How many grains of sand do you need until you have a heap of sand?

[Ref: ZMQO]

Hint: Is a million grains of sand a heap?

Answer: We can safely say two things:

1. A million grains of sand is a heap.
2. If we remove one grain of sand from a heap, we still have a heap.

We can now keep repeating #2 until we only have a single grain of sand remaining. Is this a heap? Clearly not. But what went wrong with our thinking?

This is called the Sorites paradox (soros being Greek for "heap"), and is a classic paradox that has no real answer. Both #1 and #2 are true, and we can indeed keep removing one grain of sand until we have a single grain remaining. When does the heap become a non-heap? If we remove one more grain we're left with nothing, is this still a heap?

Puzzle 412

A farmer was asked how many chickens he had sold at market that day. His reply was:

I've had four customers today, and each bought half of my remaining chickens, plus a half chicken.

The farmer sold all of his chickens at market that day. How many chickens did the farmer sell?

Hint: How many chickens did the last customer buy?

Answer: 15 chickens.

The first customer bought 15 ÷ 2 + ½ = 8 (leaving 7)
The second customer bought 7 ÷ 2 + ½ = 4 (leaving 3)
The first customer bought 3 ÷ 2 + ½ = 2 (leaving 1)
The first customer bought 1 ÷ 2 + ½ = 1

The answer can be worked out in the following way:

The fourth customer can only have bought one chicken, otherwise there would be some chickens left. The third customer bought all but 1, so total - (total ÷ 2 + ½) = 1. This can be solved algebraically or it's easy to see that the total must have been 3. This method keeps working until we reach the first customer.

Puzzle 413

Name three consecutive days without using the words Monday, Tuesday, Wednesday, Thursday, Friday, Saturday, or Sunday.

[Ref: ZSNI]

Hint: What day is it today?

Answer: Yesterday, today, and tomorrow!

Note: Christmas Eve, Christmas Day and Boxing Day isn't correct as Boxing Day isn't always the day following Christmas Day.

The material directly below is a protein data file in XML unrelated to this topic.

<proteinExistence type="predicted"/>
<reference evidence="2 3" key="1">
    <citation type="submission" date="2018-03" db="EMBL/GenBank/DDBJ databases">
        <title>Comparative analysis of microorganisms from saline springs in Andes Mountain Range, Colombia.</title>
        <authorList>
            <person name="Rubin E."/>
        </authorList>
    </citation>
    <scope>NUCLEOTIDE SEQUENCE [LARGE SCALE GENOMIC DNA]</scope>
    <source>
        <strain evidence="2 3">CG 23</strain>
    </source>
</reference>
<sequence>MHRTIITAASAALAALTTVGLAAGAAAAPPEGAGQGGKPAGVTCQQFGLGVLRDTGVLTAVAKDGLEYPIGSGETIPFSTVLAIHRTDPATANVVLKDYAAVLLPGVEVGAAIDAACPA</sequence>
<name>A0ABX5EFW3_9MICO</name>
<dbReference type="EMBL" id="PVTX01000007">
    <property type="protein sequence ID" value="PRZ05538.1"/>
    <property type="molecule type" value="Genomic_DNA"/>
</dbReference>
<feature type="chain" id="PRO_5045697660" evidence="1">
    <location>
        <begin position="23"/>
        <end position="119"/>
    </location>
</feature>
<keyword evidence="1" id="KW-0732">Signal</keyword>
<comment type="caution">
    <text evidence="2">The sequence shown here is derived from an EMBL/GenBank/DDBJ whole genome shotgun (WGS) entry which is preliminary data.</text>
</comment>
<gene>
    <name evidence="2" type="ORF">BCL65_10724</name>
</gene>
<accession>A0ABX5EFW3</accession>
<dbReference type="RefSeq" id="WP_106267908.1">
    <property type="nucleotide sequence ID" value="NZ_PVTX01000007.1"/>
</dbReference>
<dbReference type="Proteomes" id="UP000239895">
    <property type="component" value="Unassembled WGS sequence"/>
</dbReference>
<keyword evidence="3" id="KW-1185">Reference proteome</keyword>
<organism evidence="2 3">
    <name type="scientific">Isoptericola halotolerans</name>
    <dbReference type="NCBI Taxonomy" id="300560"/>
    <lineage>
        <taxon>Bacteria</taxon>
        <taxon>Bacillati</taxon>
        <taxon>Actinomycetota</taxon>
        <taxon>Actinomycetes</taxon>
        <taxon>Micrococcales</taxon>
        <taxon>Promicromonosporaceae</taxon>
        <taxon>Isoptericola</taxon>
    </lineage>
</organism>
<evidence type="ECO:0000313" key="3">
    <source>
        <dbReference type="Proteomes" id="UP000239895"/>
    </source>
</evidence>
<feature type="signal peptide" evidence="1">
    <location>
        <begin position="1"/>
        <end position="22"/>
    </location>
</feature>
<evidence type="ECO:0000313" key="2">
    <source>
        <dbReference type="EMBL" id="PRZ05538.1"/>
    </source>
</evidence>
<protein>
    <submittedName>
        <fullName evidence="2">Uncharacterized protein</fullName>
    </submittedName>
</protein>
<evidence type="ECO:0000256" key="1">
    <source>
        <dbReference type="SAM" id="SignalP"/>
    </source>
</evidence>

Puzzle 414

I've been quite poorly lately and the doctor has prescribed me a two courses of tablets (Anvilite and Bigoxy) to solve my problem and I must take one of each at the same time, once every day.

These tablets are rather expensive so I've been very careful with them.

Last night I'd just got my Anvilite tablet. I was about to get my Bigoxy tablet when two tablets fell out of the bottle into my hand and joined the Anvilite tablet. This was a major problem for me as all three tablets were identical, the same size, the same weight, and neither had any markings on it. I had to take one of each but I couldn't tell them apart, and they were far too expensive to throw these three tablets away and start again.

What did I do?

[Ref: ZFSG]

Hint: Can I add something to the three tablets to help?

Answer:
I cut each of the three tablets in half, and created two piles (i.e. as I broke each tablet, I placed one half in the left pile and the other half in the right pile).

Each pile now had one half of Anvilite, and two halves of Bigoxy.

All I had to do was to split another Anvilite tablet, and place half in each pile, so each pile then had two halves of each tablet (i.e. a whole tablet), which is exactly how many I had to take.

I had one pile last night, and the other pile is for tonight.

Puzzle 415

Using the BrainTracker grid below, how many words can you find? Each word must contain the central K and no letter can be used twice, however, the letters do not have to be connected. Proper nouns are not allowed, however, plurals are. Can you find the nine letter word?